If we grew up in fear of going hungry or not being able to buy new clothes for school, that gets bookmarked.
If we grew up never thinking or caring about money because our family had some, that ambivalence toward money also gets bookmarked.
Either scenario can result in wild and weird money behaviors as we grow up and start managing (or mismanaging) our own money.
In particular, when a bad outcome connected with a given response comes to mind, we experience an unpleasant gut feeling (emotion).
We often end up making choices that counteract that gut feeling, but without necessarily being able to explain why (logic).
For some, driving a nice car isn’t a status symbol to impress others, but a status symbol for ourselves alone.
It’s an emotional comfort that says we are ok and we’re doing well in life, which may not be true, but the emotional bookmark is stronger than reality.
For some, the emotional bookmark of not having enough money is so strong that even as they gain more and more wealth, they continue to save and scrimp and hoard every extra dollar they can, often to the detriment and confusion of the loved ones around them.
Discovering our emotional bookmarks can be incredibly difficult to do on our own since creating them was not a conscious choice on our part.
But if we don’t talk to others and get feedback on our behaviors, we can go far too long making irrational decisions that satisfy an emotional need we don’t even recognize, all the while putting our long-term health, wealth and relationships in jeopardy.When it comes to money, our emotional bookmarks don't change just because the dollars in our bank account change.Click To Tweet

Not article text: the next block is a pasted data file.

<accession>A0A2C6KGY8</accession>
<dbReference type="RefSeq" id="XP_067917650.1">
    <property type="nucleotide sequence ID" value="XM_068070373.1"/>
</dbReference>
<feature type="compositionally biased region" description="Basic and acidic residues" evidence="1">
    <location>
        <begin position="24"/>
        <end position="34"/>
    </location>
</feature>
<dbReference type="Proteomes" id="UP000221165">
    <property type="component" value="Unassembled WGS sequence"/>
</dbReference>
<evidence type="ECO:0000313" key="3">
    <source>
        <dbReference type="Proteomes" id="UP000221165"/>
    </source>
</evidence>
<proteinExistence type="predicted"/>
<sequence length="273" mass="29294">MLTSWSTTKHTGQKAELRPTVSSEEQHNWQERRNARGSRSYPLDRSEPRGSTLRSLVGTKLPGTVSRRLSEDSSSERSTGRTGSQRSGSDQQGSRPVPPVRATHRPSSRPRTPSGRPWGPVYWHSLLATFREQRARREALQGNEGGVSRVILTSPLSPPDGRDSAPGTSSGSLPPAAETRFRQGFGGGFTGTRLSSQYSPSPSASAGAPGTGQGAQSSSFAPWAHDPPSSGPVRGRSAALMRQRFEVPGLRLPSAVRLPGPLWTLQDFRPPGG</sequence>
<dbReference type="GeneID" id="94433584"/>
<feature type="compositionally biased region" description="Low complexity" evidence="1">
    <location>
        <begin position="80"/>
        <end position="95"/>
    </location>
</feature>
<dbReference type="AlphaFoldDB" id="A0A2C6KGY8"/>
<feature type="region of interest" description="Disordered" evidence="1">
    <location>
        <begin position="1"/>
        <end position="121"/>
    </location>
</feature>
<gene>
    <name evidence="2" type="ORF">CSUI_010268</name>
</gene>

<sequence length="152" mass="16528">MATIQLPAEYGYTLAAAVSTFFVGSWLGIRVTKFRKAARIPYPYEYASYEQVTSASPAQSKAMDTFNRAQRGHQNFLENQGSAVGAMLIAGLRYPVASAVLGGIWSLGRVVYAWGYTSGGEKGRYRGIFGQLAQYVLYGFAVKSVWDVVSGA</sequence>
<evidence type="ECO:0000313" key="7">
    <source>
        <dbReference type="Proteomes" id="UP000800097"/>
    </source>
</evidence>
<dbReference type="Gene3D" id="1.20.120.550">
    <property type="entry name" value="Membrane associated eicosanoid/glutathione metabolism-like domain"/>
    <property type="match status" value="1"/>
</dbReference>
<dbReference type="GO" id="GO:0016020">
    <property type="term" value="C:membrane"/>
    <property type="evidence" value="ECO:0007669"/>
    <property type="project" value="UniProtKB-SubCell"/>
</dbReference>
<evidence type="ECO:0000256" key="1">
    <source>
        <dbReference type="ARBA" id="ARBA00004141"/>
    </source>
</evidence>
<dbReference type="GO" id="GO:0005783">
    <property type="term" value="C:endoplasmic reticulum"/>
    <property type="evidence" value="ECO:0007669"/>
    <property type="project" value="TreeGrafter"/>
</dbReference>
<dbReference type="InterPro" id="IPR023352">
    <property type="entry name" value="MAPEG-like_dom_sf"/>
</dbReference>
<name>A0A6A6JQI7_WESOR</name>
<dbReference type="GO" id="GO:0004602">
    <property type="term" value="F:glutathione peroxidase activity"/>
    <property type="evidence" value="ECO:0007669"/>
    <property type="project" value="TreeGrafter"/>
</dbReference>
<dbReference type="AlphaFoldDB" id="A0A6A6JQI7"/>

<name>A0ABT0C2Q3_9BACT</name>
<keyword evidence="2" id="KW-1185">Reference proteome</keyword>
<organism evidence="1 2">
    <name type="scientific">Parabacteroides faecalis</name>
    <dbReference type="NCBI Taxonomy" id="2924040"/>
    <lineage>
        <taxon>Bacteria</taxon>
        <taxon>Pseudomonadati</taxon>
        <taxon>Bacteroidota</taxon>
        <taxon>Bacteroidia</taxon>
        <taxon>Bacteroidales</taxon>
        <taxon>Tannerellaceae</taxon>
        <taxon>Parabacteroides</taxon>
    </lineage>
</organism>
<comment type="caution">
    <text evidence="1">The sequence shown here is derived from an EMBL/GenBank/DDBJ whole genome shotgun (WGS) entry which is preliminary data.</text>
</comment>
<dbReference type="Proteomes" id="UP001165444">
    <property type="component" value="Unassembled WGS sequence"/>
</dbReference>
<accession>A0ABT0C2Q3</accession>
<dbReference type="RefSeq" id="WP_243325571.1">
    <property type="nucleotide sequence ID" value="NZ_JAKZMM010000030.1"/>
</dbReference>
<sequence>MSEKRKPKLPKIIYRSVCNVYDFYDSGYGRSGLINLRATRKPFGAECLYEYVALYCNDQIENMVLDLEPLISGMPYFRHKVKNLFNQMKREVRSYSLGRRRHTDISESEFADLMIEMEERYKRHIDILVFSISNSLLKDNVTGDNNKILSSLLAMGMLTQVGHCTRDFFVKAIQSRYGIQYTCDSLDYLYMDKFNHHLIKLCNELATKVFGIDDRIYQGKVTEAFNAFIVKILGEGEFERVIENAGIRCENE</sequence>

New Day, Same Ol’ Emotional Bookmarks
Today my wife and I stand in a very different financial position than we did back in 2006.
In June I retired from my job as we’ve amassed a 7-figure net worth – a far cry from the $400 we had left in the bank when I finally found a job so many years ago.
And yet this new adventure, much like our 2006 adventure, is triggering some of the same old emotional bookmarks.
Not having a steady paycheck coming in every 2 weeks is scary for my wife.
We’ve done our retirement budget and it’s leaner than we would like these first few years as we hedge against a looming bear market.
Meanwhile, I’m pretty cavalier about this new adventure, which, again, seems only to increase my wife’s anxiety.
The important thing we are discovering is that when it comes to money, our emotional bookmarks don’t change just because the dollars in our bank account change.
It’s easy to imagine that having more money will quell those misguided emotional bookmarks, but it won’t. They will continue to pop up, time and time again.
If we don’t learn to recognize these emotional bookmarks about money, and the behaviors they cause, our next bookmark may be “dealing with money = pain”, and that will lead to a whole new set of misguided behaviors.
What emotional bookmarks around money have you recognized in your life? What behaviors have they resulted in? Were those behaviors good or bad for you and those around you? Let me know in the comments.